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Not Made in the USA: 7-Eleven

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Offering Big Gulps of international flavor.

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On practically every suburban corner, ready with a tasty Slurpee and some innovative way to eat a hot dog, 7-Eleven convenience stores appear to be as American as a microwaved, cellophane-wrapped apple pie.

But while the chain's down-home origins lie deep in the heart of Texas, its parent company is nestled among the flashing neon streets of Tokyo, Japan. In fact, Japan is home to more 7-Eleven locations than anywhere in the world -- yes, even the United States.

It all began in 1927 when founder John Jefferson Green proposed a retail shop of foodstuff staples like milk, bread, and eggs to the Dallas Southland Ice Company. Establishing itself as the first convenience store, Southland outlets were dubbed "Tote'm Stores" for their distinct storefront placement of totem poles. It doesn't get much more natively American than that.

Weary from a bankruptcy during the Great Depression, Southland rebounded with the repeal of Prohibition and the onset of World War II, both of which instigated a high -- though not equal -- demand for ice and liquor. Through acquisitions and its involvement as a supplier for an army training camp, Southland business skyrocketed.

The company sprouted many store locations throughout Northern Texas, boasting unusually long hours of operation for markets at the time. In 1946, the stores' retail space expanded and a new name was adopted to reflect their convenient hours: 7-Eleven.

The 1950s and 1960s saw exponential growth for 7-Eleven and its parent company. Southland began strategically placing shops in high-traffic suburban corners, and more acquisitions added more locations throughout the country and Canada. By the early 1970s, it reached $1 billion in sales, appeared on the New York Stock Exchange, and 7-Eleven locations began popping up in England and Mexico -- and later Japan.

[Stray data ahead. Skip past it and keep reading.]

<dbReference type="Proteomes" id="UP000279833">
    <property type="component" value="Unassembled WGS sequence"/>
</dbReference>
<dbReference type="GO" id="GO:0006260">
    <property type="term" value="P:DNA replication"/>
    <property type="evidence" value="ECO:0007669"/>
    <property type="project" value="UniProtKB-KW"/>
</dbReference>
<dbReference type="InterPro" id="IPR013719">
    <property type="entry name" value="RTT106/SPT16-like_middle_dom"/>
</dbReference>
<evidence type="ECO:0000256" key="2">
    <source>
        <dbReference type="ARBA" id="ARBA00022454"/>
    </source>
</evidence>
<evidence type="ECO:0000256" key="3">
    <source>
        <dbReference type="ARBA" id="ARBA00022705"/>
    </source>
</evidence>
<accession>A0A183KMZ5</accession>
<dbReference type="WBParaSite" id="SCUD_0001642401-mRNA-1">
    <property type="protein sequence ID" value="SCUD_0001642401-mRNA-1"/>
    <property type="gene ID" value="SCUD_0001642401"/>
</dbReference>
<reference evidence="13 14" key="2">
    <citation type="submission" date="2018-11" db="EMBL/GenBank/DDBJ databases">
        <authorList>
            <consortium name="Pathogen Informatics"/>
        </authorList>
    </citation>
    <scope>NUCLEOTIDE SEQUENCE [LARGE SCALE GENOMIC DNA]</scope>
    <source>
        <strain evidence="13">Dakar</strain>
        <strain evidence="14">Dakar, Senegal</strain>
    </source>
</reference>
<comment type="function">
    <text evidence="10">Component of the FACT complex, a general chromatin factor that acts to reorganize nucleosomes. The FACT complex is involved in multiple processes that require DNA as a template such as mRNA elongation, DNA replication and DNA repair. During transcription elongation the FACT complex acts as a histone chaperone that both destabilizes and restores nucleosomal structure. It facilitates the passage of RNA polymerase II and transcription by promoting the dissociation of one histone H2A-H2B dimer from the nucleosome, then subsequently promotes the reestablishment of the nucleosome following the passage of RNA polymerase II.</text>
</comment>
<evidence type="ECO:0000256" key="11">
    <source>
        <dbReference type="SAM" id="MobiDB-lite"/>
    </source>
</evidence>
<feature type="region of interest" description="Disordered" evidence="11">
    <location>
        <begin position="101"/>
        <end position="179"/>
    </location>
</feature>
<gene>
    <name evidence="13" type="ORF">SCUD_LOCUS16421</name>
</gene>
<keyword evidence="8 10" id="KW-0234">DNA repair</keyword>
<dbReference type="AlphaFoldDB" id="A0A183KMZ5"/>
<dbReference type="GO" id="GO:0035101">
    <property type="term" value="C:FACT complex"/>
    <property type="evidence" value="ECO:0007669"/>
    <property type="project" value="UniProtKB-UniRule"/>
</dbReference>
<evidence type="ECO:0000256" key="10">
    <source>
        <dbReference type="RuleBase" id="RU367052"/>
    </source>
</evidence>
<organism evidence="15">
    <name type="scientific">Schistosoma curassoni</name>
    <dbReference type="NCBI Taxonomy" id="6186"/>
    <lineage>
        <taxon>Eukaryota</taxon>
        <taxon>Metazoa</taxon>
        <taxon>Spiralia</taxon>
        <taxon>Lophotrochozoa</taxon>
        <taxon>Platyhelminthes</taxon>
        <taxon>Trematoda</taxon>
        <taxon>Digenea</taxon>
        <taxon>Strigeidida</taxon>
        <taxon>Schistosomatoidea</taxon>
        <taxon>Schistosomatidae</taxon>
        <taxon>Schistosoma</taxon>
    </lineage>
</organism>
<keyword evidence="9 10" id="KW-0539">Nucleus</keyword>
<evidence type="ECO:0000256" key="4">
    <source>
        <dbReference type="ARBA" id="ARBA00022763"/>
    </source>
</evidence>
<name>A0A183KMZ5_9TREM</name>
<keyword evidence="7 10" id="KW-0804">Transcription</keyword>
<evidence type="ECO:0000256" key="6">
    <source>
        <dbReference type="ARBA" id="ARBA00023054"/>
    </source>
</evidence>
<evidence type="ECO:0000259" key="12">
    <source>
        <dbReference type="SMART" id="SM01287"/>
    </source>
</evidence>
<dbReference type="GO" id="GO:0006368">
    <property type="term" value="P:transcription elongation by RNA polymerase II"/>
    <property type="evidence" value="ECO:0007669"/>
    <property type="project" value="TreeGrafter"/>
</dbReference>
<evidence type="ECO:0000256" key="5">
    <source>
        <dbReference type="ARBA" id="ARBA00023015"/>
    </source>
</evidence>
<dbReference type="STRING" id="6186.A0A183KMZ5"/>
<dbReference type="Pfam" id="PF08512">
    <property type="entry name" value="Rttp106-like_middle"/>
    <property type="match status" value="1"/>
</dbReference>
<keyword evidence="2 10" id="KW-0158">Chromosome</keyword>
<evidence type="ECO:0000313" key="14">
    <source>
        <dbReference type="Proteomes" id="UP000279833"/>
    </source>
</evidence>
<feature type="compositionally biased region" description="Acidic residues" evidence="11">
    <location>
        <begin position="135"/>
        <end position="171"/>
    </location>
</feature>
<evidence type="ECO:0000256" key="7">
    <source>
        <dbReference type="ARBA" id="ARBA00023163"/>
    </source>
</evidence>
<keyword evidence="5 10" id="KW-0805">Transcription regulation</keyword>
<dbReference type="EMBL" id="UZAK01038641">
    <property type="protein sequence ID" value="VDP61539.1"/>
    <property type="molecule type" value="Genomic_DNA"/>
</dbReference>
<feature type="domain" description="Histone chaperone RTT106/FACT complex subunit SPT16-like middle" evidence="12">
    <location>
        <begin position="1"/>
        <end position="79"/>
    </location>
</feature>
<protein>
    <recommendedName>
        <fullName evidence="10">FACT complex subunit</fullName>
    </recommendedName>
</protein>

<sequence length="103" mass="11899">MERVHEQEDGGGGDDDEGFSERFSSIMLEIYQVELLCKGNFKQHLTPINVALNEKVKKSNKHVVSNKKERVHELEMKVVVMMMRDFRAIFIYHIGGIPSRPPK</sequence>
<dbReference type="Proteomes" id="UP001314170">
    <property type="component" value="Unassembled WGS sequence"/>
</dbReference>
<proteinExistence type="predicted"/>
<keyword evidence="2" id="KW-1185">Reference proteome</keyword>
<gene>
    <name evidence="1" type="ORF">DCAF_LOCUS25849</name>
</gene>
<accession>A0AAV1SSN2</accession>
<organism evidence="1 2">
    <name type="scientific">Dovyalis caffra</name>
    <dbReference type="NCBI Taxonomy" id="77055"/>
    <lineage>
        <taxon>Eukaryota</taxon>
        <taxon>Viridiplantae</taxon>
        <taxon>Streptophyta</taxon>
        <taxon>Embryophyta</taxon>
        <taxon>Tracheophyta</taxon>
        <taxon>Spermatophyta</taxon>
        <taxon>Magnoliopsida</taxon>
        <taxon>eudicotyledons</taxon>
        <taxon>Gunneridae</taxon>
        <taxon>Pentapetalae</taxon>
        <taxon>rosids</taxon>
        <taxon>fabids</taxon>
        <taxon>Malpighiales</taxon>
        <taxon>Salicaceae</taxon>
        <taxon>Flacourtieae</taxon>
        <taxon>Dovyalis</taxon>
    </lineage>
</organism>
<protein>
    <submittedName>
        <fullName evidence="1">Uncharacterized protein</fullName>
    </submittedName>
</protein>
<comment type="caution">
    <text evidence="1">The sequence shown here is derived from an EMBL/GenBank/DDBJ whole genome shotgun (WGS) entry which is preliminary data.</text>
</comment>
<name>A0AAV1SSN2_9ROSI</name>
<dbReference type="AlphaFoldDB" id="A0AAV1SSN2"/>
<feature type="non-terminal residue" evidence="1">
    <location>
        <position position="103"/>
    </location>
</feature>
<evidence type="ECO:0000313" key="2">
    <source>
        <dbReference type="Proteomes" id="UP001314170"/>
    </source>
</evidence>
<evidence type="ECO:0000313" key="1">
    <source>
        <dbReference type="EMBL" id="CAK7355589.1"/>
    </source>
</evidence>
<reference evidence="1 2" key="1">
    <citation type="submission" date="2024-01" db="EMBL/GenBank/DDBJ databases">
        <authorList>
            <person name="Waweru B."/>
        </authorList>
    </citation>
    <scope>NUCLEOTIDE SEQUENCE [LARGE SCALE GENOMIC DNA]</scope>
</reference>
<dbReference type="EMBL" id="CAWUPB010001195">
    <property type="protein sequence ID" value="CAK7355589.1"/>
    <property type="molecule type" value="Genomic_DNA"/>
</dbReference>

Its immense growth, however, was hamstrung following its buyout of Citgo Petroleum Corporation in 1983. Plummeting demand for oil and a surging supply eventually led to significant losses, a flurry of subsidiary fat-cutting, and defaulted debt. In 1991, Southland was forced to sell off a controlling share of the company to Japanese franchisee Ito-Yokado Co. Ltd. and Seven Eleven Japan for over $400 million.

In 2005, Seven & I Holdings Co. -- the joint holding company of Ito-Yokado, Seven Eleven Japan, and Denny's (DENN) Japan -- purchased the remaining 27% of 7-Eleven for $1 billion. At that point, 7-Eleven was entirely under control of the Land of the Rising Sun.

Back in the states, however, there was no perceptible change -- 7-Eleven stores maintained an American image. The chain became a sponsor for the Dallas Mavericks and formed a partnership with the Chicago White Sox to promote 7:11 PM night games at US Cellular Field (USM). Most notable was their promotion for Fox's (NWSA) The Simpsons Movie by turning several locations into full-fledged Kwik-E-Marts.

The Japanese ownership turned out to be quite a boon for the franchise. Profits are up and locations are approaching 30,000 worldwide.

Nevertheless, it's unlikely 7-Eleven Hibachi will ever take off domestically.

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